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Jurors deliberate in Oldsmar double-murder trial

Prosecutors say Bishop was sane at the time of the shootings.
Prosecutors say Bishop was sane at the time of the shootings.
Published Aug. 22, 2015

Diagnosed with schizophrenia, Benjamin Bishop's mind is often clouded with delusions and hallucinations, according to his defense attorneys.

But prosecutors argued during his murder trial this week that Bishop knew what he was doing on Oct. 28, 2012, when he grabbed a 12-gauge shotgun and fired eight times at his mother, Imari Shibata, and her boyfriend, Kelley Allen, inside their Oldsmar home at 205 Cedar Key Court.

A 12-member jury began deliberations Friday to decide whether Bishop, 20, is guilty or not guilty of two counts of first-degree murder.

"This man pulled the trigger on that gun, over and over and over again," said assistant state attorney Kendall Davidson. "He knew the consequences."

During the five-day trial, Bishop's attorneys said he was not guilty by reason of insanity and detailed his extensive history of mental illness and hospital stays.

Shibata wanted her son to take his medicine. But Bishop thought the pills were killing him, a belief that led him to murder, his attorneys said.

"It is clear that he didn't know what he was doing was wrong because of where he was operating from," said public defender Christina Porrello.

The State Attorney and Public Defender offices each had two mental health experts testify during the trial. Only one, who was hired by the state, said Bishop did not have schizophrenia and instead diagnosed him with a personality disorder, referring to him as an "Asian Beavis and Butt-head."

The description was demeaning and showed the expert's bias, Porrello argued.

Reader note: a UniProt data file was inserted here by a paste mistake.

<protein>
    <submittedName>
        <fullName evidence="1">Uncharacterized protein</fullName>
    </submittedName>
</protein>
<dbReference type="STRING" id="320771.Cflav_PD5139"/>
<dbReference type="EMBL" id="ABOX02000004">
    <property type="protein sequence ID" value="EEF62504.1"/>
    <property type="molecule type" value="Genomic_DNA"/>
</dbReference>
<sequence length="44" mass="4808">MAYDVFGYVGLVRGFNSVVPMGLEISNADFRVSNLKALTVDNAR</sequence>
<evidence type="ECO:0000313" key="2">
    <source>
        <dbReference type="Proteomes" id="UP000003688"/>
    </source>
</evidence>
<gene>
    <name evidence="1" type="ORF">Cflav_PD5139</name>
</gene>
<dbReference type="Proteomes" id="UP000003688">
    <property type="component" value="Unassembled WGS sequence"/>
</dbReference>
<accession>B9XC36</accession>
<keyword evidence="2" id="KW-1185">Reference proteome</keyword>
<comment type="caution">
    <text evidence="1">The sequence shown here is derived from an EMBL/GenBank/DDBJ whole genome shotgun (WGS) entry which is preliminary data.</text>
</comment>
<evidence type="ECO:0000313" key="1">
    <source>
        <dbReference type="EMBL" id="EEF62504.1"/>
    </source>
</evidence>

During closing arguments Friday, Davidson, the prosecutor, reminded jurors that they weren't deciding whether Bishop is mentally ill, but rather if he was sane when he fired the gun, adding that the experts hired by the defense did not question Bishop about the shooting.

Assistant state attorney Janet Hunter-Olney recounted the moments before the murders, based on what Bishop told detectives after his arrest.

On the night of Oct. 27, 2012, Shibata told her son he should take his medicine, get a job and pay rent. Bishop went to his room and emerged hours later, about 1:30 a.m., with a shotgun. He recruited a friend to buy the weapon for him because his criminal record prevented him from making gun purchases and he wanted one to protect himself.

He entered his mother's room and fired at Shibata, a nursing assistant, and then at Allen, a swim coach. When he ran out of cartridges, Bishop reloaded and fired again. Shibata and Allen, both 49, died at the scene. Bishop called 911.

"Was that premeditation? You bet it was," Hunter-Olney said. "We can all agree that there was a mental illness. But what I don't agree on is that it reaches the level of insanity because it doesn't."

Contact Laura C. Morel at Follow @lauracmorel.